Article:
The use of prescription opioids has skyrocketed in Canada over the last 20 years. High doses of commonly prescribed are associated with risks including fatal overdoses, motor vehicle accidents, and falls and fractures in the elderly population. Among concerns of overprescription, the Ontario Public Drug Programs (OPDP) announced the delisting of high-strength opioids in July of 2016. These changes eliminated the reimbursement for medications such as high-strength, long-acting opioids, including fentanyl patches, hydromorphone controlled-release capsules and morphine sustained release tablets. According to a follow-up study by the Canadian government, the policy led to a significant decline in the total volume of all three opioids dispensed in Ontario through the public drug program, and reduced the number of high-strength opioid recipients by 98%.
However, another recent study published in the International Journal of Drug Policy reveals that the new policy produced unintended consequences for people who take opioids. The study was carried out by researchers at St. Michael Hospital in Ontario, and consisted of focus group interviews with two groups of adult volunteers. The first group contained patients who were using opioids for chronic pain management. The second group of participants contained individuals who were using opioids for other reasons, including those with self-identified substance abuse problems and individuals practicing recreational opioid use.
According to the results of the study, many of patients with chronic pain felt they were ‘lumped in’ with the ‘real addicts’, and perceived their identity transformed from ‘legitimate chronic pain patient’ to ‘addict.’ Patients with chronic pain also described feelings of being powerless, and losing bodily autonomy and ability to make their own medical decisions. They also described doctors’ reluctance to prescribe opioids and lack of suitable alternatives.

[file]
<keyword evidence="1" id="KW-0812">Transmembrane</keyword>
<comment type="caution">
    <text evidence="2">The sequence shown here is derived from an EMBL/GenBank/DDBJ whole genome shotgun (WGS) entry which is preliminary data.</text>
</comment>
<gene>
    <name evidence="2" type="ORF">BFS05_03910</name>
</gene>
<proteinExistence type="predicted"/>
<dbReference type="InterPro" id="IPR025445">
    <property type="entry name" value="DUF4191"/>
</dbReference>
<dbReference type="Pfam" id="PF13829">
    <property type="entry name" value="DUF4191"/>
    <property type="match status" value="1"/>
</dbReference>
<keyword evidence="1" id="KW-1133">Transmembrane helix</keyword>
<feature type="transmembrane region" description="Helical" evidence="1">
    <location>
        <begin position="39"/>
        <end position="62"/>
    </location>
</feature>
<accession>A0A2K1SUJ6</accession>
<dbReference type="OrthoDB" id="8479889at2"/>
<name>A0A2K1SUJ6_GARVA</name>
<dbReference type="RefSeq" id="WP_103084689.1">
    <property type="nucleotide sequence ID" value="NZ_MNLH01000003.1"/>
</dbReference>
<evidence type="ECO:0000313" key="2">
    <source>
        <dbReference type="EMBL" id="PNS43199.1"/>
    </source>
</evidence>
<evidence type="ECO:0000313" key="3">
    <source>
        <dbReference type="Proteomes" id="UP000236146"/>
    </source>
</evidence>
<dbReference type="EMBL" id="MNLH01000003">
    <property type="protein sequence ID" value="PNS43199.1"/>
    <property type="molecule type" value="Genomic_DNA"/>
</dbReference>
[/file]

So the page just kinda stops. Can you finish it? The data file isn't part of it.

One patient stated, “It’s like being put on an ice floe and shoved away, and now we have to go out on our own and try and figure things out.”
Study participants who were taking opioids for other reasons were critical of stereotypes associated with non-prescribed opioid use, and of minimization of their personal histories of personal trauma, mental illness and emotional suffering in the context of their opioid use.
As one study participant put it, “Most people when they’re talking about chronic pain don’t recognize anguish as pain… Pain is pain, doesn’t matter if it’s emotional or spiritual or physical. And anguish is a horrible, horrible type of pain. I had a friend commit suicide and basically his anguish is such that he just couldn’t tolerate life anymore.”
Currently in Ontario, one in every six deaths among residents between the ages of 25 to 34 is linked to opioids. In response to Canada’s growing opioid crisis, governments and public health organizations have responded with policies designed to decrease legal opioid use, including restrictions on new opioid prescriptions by doctors, removing long-acting and powerful opioids from government health coverage plans, and forced decrease of opioid dosages in chronic pain patients. However, the results of the implemented changes on patient outcomes are still unknown, with more studies needed to address the potential shortcomings of these new policies.